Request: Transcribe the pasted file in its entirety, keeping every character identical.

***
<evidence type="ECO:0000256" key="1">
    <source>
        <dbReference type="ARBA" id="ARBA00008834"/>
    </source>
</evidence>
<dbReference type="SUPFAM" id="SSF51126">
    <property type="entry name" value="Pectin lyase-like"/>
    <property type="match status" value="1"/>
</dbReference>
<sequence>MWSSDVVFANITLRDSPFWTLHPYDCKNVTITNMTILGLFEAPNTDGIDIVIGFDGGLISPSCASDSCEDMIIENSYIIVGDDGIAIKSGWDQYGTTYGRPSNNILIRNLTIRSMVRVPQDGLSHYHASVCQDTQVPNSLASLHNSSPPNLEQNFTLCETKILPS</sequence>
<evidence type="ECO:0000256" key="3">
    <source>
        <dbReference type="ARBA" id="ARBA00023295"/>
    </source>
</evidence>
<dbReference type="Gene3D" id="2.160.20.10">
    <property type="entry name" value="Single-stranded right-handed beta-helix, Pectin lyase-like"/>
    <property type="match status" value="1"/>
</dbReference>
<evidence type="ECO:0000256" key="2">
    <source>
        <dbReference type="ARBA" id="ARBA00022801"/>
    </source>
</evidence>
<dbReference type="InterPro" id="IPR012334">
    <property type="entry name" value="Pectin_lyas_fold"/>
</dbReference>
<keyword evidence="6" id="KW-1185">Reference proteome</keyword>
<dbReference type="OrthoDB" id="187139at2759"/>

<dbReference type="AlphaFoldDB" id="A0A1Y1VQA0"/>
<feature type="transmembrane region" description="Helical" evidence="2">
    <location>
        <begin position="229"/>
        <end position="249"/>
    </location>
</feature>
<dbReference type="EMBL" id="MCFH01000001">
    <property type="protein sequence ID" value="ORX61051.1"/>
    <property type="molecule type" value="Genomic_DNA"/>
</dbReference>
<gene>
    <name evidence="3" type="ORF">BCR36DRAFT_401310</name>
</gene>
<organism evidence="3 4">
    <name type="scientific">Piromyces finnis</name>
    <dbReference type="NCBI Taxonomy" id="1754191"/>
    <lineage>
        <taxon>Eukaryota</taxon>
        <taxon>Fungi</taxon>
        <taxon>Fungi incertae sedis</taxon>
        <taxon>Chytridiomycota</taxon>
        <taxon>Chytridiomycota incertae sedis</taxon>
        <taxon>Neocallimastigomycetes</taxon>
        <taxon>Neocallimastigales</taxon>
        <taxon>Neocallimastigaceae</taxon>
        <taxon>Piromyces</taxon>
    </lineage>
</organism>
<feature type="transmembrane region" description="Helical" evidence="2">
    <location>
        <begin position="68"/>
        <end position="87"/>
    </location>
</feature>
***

<evidence type="ECO:0000256" key="1">
    <source>
        <dbReference type="ARBA" id="ARBA00008834"/>
    </source>
</evidence>
<dbReference type="SUPFAM" id="SSF51126">
    <property type="entry name" value="Pectin lyase-like"/>
    <property type="match status" value="1"/>
</dbReference>
<sequence>MWSSDVVFANITLRDSPFWTLHPYDCKNVTITNMTILGLFEAPNTDGIDIVIGFDGGLISPSCASDSCEDMIIENSYIIVGDDGIAIKSGWDQYGTTYGRPSNNILIRNLTIRSMVRVPQDGLSHYHASVCQDTQVPNSLASLHNSSPPNLEQNFTLCETKILPS</sequence>
<evidence type="ECO:0000256" key="3">
    <source>
        <dbReference type="ARBA" id="ARBA00023295"/>
    </source>
</evidence>
<dbReference type="Gene3D" id="2.160.20.10">
    <property type="entry name" value="Single-stranded right-handed beta-helix, Pectin lyase-like"/>
    <property type="match status" value="1"/>
</dbReference>
<evidence type="ECO:0000256" key="2">
    <source>
        <dbReference type="ARBA" id="ARBA00022801"/>
    </source>
</evidence>
<dbReference type="InterPro" id="IPR012334">
    <property type="entry name" value="Pectin_lyas_fold"/>
</dbReference>
<keyword evidence="6" id="KW-1185">Reference proteome</keyword>
<dbReference type="OrthoDB" id="187139at2759"/>

<dbReference type="AlphaFoldDB" id="A0A1Y1VQA0"/>
<feature type="transmembrane region" description="Helical" evidence="2">
    <location>
        <begin position="229"/>
        <end position="249"/>
    </location>
</feature>
<dbReference type="EMBL" id="MCFH01000001">
    <property type="protein sequence ID" value="ORX61051.1"/>
    <property type="molecule type" value="Genomic_DNA"/>
</dbReference>
<gene>
    <name evidence="3" type="ORF">BCR36DRAFT_401310</name>
</gene>
<organism evidence="3 4">
    <name type="scientific">Piromyces finnis</name>
    <dbReference type="NCBI Taxonomy" id="1754191"/>
    <lineage>
        <taxon>Eukaryota</taxon>
        <taxon>Fungi</taxon>
        <taxon>Fungi incertae sedis</taxon>
        <taxon>Chytridiomycota</taxon>
        <taxon>Chytridiomycota incertae sedis</taxon>
        <taxon>Neocallimastigomycetes</taxon>
        <taxon>Neocallimastigales</taxon>
        <taxon>Neocallimastigaceae</taxon>
        <taxon>Piromyces</taxon>
    </lineage>
</organism>
<feature type="transmembrane region" description="Helical" evidence="2">
    <location>
        <begin position="68"/>
        <end position="87"/>
    </location>
</feature>